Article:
Happy Mother’s Day
This was my morning routine during my first pregnancy:
I pulled myself out of sleep which got increasingly uncomfortable with each passing month.
For the first few months of my first pregnancy I had round-the-clock “morning sickness.” Women around me said that was a wonderful sign, as all those pregnancy hormones swirling around my body making me nauseous were kicking into high gear to protect the growing fetus, which was taking over EVERY CELL of my body.
Yay, I have to puke again, I thought. Lucky me… but still…. kind of hard to be a budding PR career woman when you spend most of the day with your head in the toilet.
I’d start my morning around 5:45 by taking a shower. Luckily the toilet in the bathroom in our first garden apartment was right outside the shower door because invariably, standing up in the morning in the shower stall would cause me to become nauseous.
Shampoo. Lather. Vomit into toilet. Rinse. Repeat.
I’d try to keep down some kind of breakfast and then my husband would drop me off to catch a 7:28 (I!) NJ Transit Train, Raritan Valley Line, into Midtown Manhattan.
Just in case, I’d carry a paper bag with me.
I prayed that I could find a seat, and that seat would either be next to no one or not next to someone who smelled of cologne or stale cigarettes, which would open another invitation to feel like puking.
Once, in my second pregnancy, I was not quite showing yet, but my legs were already killing me as a result of the varicose veins acquired during my first pregnancy. The morning commute was disrrupted by signal problems and all NJ Transit commuters had to transfer in Newark to take PATH into Manhattan.
Roused from my precious 40 minute snooze provided by my NJ Transit seat, I made my way to PATH to cram onto a train. No seats. I had to sit. I even asked a man if I could sit, explaining I was pregnant and felt really tired.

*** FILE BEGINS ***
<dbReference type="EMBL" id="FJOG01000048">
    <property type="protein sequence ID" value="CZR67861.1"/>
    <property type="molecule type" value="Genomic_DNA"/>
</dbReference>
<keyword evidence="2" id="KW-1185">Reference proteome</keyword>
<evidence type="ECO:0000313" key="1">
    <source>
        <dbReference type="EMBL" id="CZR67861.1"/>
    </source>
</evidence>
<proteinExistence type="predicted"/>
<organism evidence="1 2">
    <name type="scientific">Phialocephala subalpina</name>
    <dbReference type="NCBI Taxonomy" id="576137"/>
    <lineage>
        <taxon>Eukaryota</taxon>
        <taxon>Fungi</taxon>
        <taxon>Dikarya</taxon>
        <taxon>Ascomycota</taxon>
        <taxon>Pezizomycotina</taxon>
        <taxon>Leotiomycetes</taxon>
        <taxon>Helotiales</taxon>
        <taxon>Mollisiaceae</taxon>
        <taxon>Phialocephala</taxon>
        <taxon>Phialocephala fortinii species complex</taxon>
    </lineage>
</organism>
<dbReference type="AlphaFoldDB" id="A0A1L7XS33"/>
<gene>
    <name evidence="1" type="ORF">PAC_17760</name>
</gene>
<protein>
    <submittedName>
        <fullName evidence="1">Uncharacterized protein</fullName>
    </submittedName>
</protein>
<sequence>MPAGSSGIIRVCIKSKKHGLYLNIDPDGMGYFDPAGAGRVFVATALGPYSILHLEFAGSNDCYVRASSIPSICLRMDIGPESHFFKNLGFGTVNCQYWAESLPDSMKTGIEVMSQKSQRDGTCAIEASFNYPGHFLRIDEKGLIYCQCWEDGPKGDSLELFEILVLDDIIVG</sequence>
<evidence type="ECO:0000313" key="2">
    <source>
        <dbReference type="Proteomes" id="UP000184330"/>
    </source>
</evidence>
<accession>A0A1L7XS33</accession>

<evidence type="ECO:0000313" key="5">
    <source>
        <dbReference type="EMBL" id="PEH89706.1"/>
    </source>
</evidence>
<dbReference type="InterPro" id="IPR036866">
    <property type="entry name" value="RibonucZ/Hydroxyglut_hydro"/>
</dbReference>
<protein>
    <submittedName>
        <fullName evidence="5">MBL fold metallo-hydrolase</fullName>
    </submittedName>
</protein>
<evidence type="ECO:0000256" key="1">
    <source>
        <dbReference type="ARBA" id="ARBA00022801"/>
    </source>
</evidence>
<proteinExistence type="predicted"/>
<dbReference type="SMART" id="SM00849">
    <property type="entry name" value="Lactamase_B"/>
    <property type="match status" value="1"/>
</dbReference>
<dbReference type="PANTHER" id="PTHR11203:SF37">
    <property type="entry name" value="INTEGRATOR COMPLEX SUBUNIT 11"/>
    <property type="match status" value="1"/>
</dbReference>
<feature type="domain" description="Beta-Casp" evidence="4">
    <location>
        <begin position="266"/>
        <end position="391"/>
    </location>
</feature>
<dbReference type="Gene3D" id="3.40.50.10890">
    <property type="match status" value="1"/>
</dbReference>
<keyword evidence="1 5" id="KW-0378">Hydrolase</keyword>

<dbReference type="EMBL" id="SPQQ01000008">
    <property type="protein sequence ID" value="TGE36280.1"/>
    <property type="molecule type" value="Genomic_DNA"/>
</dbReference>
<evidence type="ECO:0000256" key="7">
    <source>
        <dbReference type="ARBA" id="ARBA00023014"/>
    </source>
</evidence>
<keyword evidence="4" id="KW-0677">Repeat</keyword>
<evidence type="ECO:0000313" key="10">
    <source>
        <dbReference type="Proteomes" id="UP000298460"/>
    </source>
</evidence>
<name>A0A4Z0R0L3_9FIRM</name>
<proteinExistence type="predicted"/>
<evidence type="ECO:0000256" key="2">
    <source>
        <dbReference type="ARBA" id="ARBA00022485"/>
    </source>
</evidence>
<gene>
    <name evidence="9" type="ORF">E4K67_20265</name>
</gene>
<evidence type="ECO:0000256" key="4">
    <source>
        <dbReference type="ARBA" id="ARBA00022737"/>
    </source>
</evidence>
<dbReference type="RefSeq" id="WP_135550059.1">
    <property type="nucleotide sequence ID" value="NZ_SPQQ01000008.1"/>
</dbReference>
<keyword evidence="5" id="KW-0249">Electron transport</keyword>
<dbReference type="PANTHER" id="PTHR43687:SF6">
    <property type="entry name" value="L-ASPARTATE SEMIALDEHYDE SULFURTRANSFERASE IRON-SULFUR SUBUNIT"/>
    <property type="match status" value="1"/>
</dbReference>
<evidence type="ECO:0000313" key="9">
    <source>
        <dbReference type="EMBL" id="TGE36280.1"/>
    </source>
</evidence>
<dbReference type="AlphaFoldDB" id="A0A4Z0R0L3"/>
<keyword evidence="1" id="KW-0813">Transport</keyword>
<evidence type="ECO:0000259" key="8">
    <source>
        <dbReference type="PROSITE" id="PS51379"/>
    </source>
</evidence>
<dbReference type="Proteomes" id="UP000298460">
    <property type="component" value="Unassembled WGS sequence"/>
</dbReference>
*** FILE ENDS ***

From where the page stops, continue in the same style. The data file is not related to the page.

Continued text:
He scoffed and refused to get up.
So, I sat on the filthy PATH floor until a seat cleared because that’s how tired I was.
On the morning commute, I made puking an art form.
I told you about the paper bag.
But on my crosstown walk from Penn Station to my office at 33rd and Park, I’d traverse through an area known as Little Korea. On some mornings, especially the hot summer mornings, the smells of garbage left out from the night before from the restaurants – rottting fish, meat – sent me hurling right there on the pavement.
I got pregnant shortly after I took a great job with lots of room for promotion at a high tech PR firm. But, fearing what my managers would think if they knew I was pregnant and just took this job, I kept it, and my all-day morning sickness under wraps, including the time I had to sit on a PR call with a journalist and a client with my head on my desk, waste paper basin at the ready.
As my pregnancies progressed, my varicose veins got worse. In my legs, as well as inside my vagina to the point where I felt I was turning inside out, as if my insides would drop right out from under me.
Hey men, are ya still with me?
Into the city I commuted in two pregnancy summers, wearing support stockings and a special contraption I wore over my underwear to give me better support.
Towards the end of my pregnancies, I had what you’d describe as a toothache in my back that lasted all day.
But. But, I was so happy to be pregnant.
These, and my third, were planned, wanted pregnancies, with babies born into a loving relationship between me and my husband.
What struck me most during these pregnancies, when I arrived at my office each day, were people kneeling and praying outside my office.
You see, in my building on Park Ave. and 33rd Street was a Planned Parenthood clinic.
Every day, Christians would kneel and pray for the unborn, holding up the most horrible photos of aborted fetuses. Clutching their rosary beads.
Looking out from my own pregnant body, I wanted to choke them by their beads. Kick and rip up their signs.
To mothers to be out there and to the mothers of all generations past and future, being pregnant is not about baby ducks and cute dresses. It’s hard work to make a baby, but, when you WANT to have a baby, it is the most exciting and joyful time in a woman’s life.
When you don’t want to be pregnant, and you’d have to be FORCED to carry and have a baby? I would not wish that on any woman.
This Mother’s Day, think about skipping the flowers and candy and jewelry. That’s not what women, or mothers need right now.
We need you to back us up. Give to places like #PlannedParenthood #NationalOrganizationforWomen #AmericanCivilLibertiesUnion or any other cause that will keep abortion safe and legal in these United States.
We need you to use your vote and your signatures to get abortion and reproductive rights on the ballot.
Because no woman should have to carry a baby for nine months against their will.
That is not “pro-life.”
That, is slavery.
Happy Mother’s Day.